On Feb. 15, Sarasota lawmakers—along with the rest of the Republicans in the Florida House of Representatives—passed the “Putting Parents First Adjustment.” How it puts the parents first, exactly, is unclear, but what isn’t is the point of this seemingly minute adjustment to the state education budget. Over $200 million is being divested away from the 12 school districts—including Sarasota—that enforced mask mandates over the past school year, with that money being split between the remainder of Florida’s 67 school districts.
Recently, State Representative and Republican Randy Fine began to campaign for the “Putting Parents First Adjustment.” The explicit goal is clear—Fine wants to punish those districts that enforced a mask mandate in the classroom during the 2021-2022 school year.
”They didn’t defy the mask ban; they broke the law,” Fine stated. “They acted in an illegal way, and they engaged in the second-largest, state-sponsored act of child abuse in the history of Florida.”
This money, allegedly, will be taken directly and exclusively from the central administration, and Fine claims that it will have no impact on the teachers, other staff and actual students in the district.
The Communications Director of the Sarasota School District was unable to comment on this proposed legislation. Whealey Kelsey, an employee of the school district, claimed that the county was not allowed to speak on proposed legislation and that all they can do right now is monitor the situation. When asked about a further mask mandate later in the semester in the case of a new variant spreading again, Kelsey was similarly tight-lipped, stating that he was “not aware” of any plans to reintroduce mask mandates in the case of a more intense breakout.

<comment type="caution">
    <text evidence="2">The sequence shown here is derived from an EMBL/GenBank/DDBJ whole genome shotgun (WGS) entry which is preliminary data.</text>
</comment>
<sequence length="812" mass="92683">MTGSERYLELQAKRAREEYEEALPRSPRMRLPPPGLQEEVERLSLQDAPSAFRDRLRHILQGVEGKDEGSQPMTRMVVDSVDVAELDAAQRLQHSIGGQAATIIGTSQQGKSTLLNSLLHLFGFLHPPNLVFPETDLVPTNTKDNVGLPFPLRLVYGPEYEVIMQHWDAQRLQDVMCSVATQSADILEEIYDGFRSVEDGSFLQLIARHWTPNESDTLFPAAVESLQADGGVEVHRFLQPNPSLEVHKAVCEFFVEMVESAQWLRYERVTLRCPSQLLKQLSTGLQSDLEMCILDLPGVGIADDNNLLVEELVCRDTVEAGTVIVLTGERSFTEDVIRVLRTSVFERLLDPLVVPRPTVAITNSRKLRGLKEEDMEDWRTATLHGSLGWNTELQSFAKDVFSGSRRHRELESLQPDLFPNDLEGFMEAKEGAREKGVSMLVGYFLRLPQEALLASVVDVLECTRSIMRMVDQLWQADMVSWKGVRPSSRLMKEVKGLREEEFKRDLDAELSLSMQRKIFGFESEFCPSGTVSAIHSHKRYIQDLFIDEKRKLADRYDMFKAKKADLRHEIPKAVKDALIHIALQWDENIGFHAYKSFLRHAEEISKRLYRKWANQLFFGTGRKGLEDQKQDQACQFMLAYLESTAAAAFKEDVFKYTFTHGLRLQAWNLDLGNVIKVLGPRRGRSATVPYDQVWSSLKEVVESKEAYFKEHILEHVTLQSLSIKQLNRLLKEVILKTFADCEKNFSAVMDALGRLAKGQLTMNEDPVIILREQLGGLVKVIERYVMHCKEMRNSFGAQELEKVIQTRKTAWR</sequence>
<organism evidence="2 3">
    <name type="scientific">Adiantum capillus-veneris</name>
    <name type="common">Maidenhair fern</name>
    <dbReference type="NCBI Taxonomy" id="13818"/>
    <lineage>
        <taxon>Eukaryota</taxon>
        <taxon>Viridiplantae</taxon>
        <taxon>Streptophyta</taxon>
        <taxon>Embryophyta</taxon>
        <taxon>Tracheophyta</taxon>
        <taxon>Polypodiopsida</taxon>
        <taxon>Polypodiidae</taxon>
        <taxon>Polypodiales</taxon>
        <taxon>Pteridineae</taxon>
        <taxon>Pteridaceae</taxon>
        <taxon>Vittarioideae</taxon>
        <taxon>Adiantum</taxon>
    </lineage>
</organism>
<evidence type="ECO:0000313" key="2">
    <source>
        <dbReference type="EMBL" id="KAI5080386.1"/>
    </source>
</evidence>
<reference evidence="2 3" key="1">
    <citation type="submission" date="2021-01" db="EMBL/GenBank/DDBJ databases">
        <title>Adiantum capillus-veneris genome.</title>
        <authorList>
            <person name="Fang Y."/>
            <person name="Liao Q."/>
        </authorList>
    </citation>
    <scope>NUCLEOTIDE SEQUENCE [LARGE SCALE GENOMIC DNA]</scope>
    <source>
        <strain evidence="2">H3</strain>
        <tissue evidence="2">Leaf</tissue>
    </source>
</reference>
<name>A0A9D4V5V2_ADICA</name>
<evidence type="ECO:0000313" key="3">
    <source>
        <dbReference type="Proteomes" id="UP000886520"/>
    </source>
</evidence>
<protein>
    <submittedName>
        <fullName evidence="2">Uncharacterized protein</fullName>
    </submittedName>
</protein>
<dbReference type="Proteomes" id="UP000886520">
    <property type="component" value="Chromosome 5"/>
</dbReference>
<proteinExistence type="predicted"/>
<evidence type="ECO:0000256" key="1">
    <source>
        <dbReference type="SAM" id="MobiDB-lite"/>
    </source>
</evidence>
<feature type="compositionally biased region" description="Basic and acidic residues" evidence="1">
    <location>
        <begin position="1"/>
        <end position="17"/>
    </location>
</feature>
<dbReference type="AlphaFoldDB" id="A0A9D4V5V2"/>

Whether or not these schools would face further punishment also remains unclear—especially considering that there’s no way to identify whether or not these cuts will stay in place next academic year.
This adjustment to the budget comes at a time when the budget is overall increasing, which has allowed Fine to easily switch between framing it as a reward for the districts that followed Florida policy, or a punitive way to punish those districts that didn’t. It’s unclear how, exactly, this will impact the budgets of these districts. Sarasota, for its part, is losing about $12 million out of its budget, and while Fine claims this is only for the core administration and won’t hurt the teachers or students, it’s hard to tell what that actually means.
Most interestingly, Fine seems to be breaking from the party line and banking successfully on Florida Governor Ron DeSantis falling in line. DeSantis was actually a frequent detractor of the movement, recommending that the state allow parents to sue if their child faced medical issues from masks. Fine, however, did not respond to these claims.
By the time the bill was in the house, DeSantis had flipped to becoming a proponent of it, claiming some amount of credit for its passage in what seems to be an attempt to latch onto the bill for political goodwill in right-wing news circles.
Sarasota will be losing an estimated $12.6 million from its budget, with the Miami district losing over $70 million.